Arthur Abraham's brutal knockout of Jermain Taylor moves him up one spot at 168 pounds in the Bad Left Hook divisional rankings. (MICHAEL GOTTSCHALK/AFP/Getty Images)
Now that everything's in one place, it'll be easier to do quick and dirty updates to the BLH boxing rankings, and I figure after most weekends we'll have something to change here or there. This could become a bit of a Sunday tradition.
Divisions Affected: Cruiserweight, Super Middleweight, Featherweight, Flyweight
Cruiserweight: Yoan Pablo Hernandez (20-1, 11 KO) moves in to the No. 10 spot, where Enad Licina had been. Hernandez beat Licina by a pretty wide decision in Berlin on the Abraham-Taylor undercard, and only has the one loss on his sheet, a stoppage against powerful Wayne Braithwaite in 2008. At 6'4", the Cuban Hernandez could wreak havoc on the division if he kicks his career into a new gear.
Super Middleweight: The two big fights obviously change some things at 168. With the Froch-Dirrell fight a heated debate for the foreseeable future, this is as good a time as any to explain how something like this can affect the rankings. Going in, I had Froch at No. 3 and Dirrell at No. 7. I, personally, feel Dirrell won the fight convincingly. The ringside judges, who matter, did not. Unless it's a case like Casamayor-Santa Cruz or Lewis-Holyfield I, though, I don't see a reason to "punish" the winner. Froch does drop to No. 4, but that's a combination of his skin of the teeth win and Arthur Abraham's beatdown of Jermain Taylor just pushing him up from 4 to 3.
Instead of "punishing" Froch, I simply don't punish Dirrell, who proved to be at least as good as I already thought he was, if not a bit better. Despite the first L on his record as a professional, Dirrell actually moves up from 7 to 6.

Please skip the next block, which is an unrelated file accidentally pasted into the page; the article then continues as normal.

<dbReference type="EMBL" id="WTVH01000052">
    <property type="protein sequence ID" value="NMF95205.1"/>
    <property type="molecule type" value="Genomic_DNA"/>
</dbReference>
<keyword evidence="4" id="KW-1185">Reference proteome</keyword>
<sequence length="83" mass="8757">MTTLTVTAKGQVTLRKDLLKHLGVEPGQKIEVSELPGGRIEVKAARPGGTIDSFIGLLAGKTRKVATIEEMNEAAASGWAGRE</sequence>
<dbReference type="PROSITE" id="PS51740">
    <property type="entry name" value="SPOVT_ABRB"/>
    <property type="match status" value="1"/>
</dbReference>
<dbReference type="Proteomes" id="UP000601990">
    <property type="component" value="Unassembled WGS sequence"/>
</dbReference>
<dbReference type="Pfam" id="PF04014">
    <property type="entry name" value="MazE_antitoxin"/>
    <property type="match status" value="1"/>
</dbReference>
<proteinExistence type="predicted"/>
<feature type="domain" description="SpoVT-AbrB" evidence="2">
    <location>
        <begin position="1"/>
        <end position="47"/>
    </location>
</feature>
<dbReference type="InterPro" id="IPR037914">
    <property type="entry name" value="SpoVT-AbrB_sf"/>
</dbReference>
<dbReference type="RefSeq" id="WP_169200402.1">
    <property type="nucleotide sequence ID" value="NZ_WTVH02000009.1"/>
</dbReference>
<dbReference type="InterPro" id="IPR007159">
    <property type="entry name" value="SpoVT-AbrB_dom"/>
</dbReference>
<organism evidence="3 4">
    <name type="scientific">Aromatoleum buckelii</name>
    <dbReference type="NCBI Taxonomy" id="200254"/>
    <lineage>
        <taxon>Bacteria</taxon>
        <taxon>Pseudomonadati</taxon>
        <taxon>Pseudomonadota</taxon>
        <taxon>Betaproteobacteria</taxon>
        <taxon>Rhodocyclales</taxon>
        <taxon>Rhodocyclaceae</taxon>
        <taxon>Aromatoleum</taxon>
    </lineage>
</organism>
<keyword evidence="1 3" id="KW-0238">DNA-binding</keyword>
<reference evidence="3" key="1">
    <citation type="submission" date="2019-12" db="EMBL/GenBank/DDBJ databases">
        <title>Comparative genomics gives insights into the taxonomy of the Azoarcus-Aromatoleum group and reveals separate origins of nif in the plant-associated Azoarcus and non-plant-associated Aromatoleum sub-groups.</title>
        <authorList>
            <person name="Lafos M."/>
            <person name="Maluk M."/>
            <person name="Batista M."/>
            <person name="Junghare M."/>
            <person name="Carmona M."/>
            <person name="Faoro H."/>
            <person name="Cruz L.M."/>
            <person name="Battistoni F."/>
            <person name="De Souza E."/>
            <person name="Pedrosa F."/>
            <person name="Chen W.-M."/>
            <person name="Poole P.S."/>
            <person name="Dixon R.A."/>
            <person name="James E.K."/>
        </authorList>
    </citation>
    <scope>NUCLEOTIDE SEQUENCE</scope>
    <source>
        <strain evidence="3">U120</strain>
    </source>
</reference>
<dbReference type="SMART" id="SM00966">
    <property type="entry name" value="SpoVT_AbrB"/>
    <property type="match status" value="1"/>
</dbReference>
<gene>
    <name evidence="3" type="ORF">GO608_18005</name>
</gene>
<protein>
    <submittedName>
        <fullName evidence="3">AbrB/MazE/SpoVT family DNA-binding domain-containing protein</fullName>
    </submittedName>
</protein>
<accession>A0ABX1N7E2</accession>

And then there's Jermain Taylor. He's out of the top ten, slipping from No. 6 to around No. 13 or so if I went that far. This division is loaded with good, competitive fighters, most of which I think have the power to knock him out. His punch resistance is going, I believe, and his natural gifts just aren't enough to carry him. In moves Allan Green to the No. 10 spot; and yes, I would pick Green over Taylor every day and twice on Sunday at this point. Karoly Balzsay and Denis Inkin are also ahead of Taylor in my mind.
Featherweight: Mario Santiago drops a spot for an eight-round SD in Texas over journeyman Morris Chule (11-8-2, 8 KO). What's most odd about that fight is that Chule had never fought in America before. The Kenyan has fought in his home country, and in the Philippines, Uganda, Hungary, Russia, and Kazakhstan, but never in America. Apparently the handlers for Santiago felt this is the sort of talent you can only fly in -- surely there's nobody as qualified knocking around in Texas, right? Anyway, the one spot drop isn't a big deal; I think there's plenty of good reasons to re-evaluate guys from fight to fight and not just leave them in one spot in a rankings chart because that's where they were before, and it's getting further and further removed from Santiago's spirited draw with Steven Luevano. Santiago did just sign a three-year deal with Top Rank, though, so hopefully his career actually starts moving again. He's stagnating badly.
Flyweight: Raul Martinez stays in the rankings and nobody moves, but it's worth noting that Martinez fought this weekend at just under the bantamweight limit. It was more or less a stay busy/rebound fight, so we'll see what his intentions are. For now, he stays here.